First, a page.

Thanks for writing this but I would say as a survivor of abuse and someone who works with inner-city families where abuse is an epidemic, its not so easy to stop dwelling. People don’t want to be in internal emotional pain, but it can’t be ignored and the fact is, there is not enough psychological help for the need. People need to process what happened – but need “safe people” to do it with, Many don’t open up to the psychological community because there is the relational disconnect that is a number one priority of the poor. I work in a church environment where our church is more like an AA meeting than a typical church service. Just beginning to learn that we can say “NO!” is a start to healing. I’m concerned for what is going to be coming down the road. If its not fibro (which I’m dealing with), its diabetes and the other host of auto immune and heart related issues that are taxing our American health system. I have a couple who were severely abused when they were young with a host of mental health and physical issues. They are both in and out of the hospital on an every other week basis. How can we afford this as a nation? But, the out of pocket costs for mental health care is just impossible for most lower and middle class people. I know I can’t afford it. I’m learning about the Healing Timeline – Cathy Thorpe and Peggy Pace to help the younger self catch up to the older self helping the younger self to understand that they got through the trauma and they’re okay. I hope this helps. Maybe it will help another reader.

  • Kristin Stone
    Kristin Stone

    I really want to Thank you for your article. This explains so much in a manor that I could understand. I went through childhood trauma and extreme physical and mental abuse from my mother. It has been a lifelong battle repairing that issue. I have Fibromyalgia, IBS and chronic pain. I also have spinal issues. I suffer from depression and anxiety too. This article gives me hope in my positive advancement towards managing healing and repairing my mind and body. I also like that you pointed out that dwelling isn’t good . I agree. Thank you again!

  • Sharon RIchert
    Sharon RIchert

    Thank you, Dr. Brady, for you research and writing. I have fibromyalgia and worried that my daughter might inherit it, but her birth and life and circumstances are as conducive to excellent health as I could possibly have hoped. I will rest a little easier having read just a little of your hypothesis about the cause of fibromyalgia. I will be reading your “Fibro-fix” as soon as I lay my hands on it!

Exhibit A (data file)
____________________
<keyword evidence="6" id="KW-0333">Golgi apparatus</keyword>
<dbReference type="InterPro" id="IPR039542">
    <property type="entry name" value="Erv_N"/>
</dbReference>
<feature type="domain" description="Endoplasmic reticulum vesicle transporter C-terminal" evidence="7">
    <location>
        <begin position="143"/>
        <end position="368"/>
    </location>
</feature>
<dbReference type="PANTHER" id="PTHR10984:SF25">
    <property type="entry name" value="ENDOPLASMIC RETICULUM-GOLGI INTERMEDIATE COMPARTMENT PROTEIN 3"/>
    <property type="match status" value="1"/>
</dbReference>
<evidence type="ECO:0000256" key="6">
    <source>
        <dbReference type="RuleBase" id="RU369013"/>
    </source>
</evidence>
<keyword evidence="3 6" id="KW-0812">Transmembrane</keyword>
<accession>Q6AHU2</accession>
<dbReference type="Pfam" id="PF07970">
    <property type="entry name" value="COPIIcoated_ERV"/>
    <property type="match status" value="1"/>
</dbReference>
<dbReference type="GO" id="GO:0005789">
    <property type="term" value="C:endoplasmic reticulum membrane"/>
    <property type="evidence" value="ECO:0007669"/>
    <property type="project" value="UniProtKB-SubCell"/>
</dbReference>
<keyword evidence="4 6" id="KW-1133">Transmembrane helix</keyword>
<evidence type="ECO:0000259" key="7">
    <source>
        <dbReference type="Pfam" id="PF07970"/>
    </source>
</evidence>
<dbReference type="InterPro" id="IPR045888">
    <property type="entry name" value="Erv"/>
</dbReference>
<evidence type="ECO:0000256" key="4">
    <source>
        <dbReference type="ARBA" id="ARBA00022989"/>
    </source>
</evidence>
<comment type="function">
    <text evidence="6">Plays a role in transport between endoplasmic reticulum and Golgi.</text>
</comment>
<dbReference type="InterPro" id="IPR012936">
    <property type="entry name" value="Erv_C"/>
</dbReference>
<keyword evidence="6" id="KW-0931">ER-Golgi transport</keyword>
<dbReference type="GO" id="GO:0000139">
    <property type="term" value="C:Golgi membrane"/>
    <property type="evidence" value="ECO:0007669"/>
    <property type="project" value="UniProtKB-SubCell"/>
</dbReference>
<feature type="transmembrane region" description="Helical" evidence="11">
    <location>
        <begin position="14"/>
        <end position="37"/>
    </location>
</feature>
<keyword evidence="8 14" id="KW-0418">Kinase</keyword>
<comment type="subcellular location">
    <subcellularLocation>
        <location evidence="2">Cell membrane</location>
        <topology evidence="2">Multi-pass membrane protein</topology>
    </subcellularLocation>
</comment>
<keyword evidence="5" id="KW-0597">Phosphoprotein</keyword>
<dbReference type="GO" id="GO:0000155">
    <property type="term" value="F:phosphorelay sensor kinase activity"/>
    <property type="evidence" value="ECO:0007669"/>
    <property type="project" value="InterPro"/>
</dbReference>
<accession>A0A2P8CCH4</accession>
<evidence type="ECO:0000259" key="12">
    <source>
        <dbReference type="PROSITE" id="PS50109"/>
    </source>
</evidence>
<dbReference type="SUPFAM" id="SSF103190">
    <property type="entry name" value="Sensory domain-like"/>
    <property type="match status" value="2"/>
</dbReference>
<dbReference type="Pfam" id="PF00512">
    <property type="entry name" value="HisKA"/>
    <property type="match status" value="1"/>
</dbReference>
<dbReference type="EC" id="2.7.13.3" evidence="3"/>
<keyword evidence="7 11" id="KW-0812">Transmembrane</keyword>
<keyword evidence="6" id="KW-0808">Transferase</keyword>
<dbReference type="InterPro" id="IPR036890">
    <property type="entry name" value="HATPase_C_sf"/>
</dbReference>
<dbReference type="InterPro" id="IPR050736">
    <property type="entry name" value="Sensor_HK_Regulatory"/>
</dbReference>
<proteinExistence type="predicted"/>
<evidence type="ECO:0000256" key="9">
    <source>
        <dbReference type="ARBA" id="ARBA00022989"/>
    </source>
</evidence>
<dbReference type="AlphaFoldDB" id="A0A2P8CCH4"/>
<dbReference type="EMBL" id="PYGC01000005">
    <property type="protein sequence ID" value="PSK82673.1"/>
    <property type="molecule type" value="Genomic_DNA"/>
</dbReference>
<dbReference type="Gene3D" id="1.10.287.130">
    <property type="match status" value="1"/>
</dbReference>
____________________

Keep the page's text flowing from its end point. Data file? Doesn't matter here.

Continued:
• Sharon RIchert
    Sharon RIchert

    Thank you, Dr. Brady, for you research and writing. I have fibromyalgia and worried that my daughter might inherit it, but her birth and life and circumstances are as conducive to excellent health as I could possibly have hoped. I will rest a little easier having read just a little of your hypothesis about the cause of fibromyalgia. I will be reading your “Fibro-fix” as soon as I lay my hands on it!

  • Lupi
    Lupi

    As a child and teen I experienced every kind of abuse in the book by my father…I also had 3 traumatic (apendicitis, typhoid fever, and rhyumatic heart fever) illnesses…I also lost my brother and grandfather when I was 15…my grandfather was my male role model and the person who loved me unconditionallly…the loss of these two people were devistating…so, I believe all of that contributed to my anxiety, depression, digestive issues, and fibromyalgia…thanks for bring light to this topic…look forward to more info

  • SReynolds
    SReynolds

    Thank you for writing about this in this way. When I have heard fibromyalgia linked to childhood trauma in the past, it always sounded like another version of “It’s all in your head” because the physical basis was not explained. It was said as if the fibromyalgia was a psychological symptom rather than physiological process. This explanation makes it easier for me to accept the link.

  • Wendy Bradley
    Wendy Bradley

    Thank you for writing about this. It’s becoming more clear. I went to a pain specialist once and one of his questions was . Were you sexually abused as a child?

  • Sasey
    Sasey

    I’d be very interested as to what the definition of child is. Would an emotional trauma such as rape at 18 fit into this period?

  • Jessica Malionek
    Jessica Malionek

    “How fabulous are you for writing about this stuff!?! These are the things I address in my own work and writing without all of the supportive medical pieces you incorporate.
    My favorite is your last paragraph — dwelling isn’t useful or helpful — Well done! And thank you for being a voice out there — discussing and addressing issues people don’t like to talk about.”
    Jessica Malionek, Clinical Psychologist

  • ESignor
    ESignor

    I totally agree with the theory that childhood trauma can be one contributing cause of fibromyalgia . My father was abusive to both my mother and my siblings. I lived in a state of anxiety because we never knew how my father would behave each day. Each occurrence would cause me to shake uncontrollably. Never knew that this anxiety could play a role in the formation of the central nervous system. Thank you for your research.

  • Aimee
    Aimee

    Thank you. This is the most easily understood description of this association I have heard or read. It makes total sense.

  • EDen
    EDen

    Wow, I definetly relate to the situation with my son who is 15 and I would like to know what I can do to help my son who is suffering from chronic pain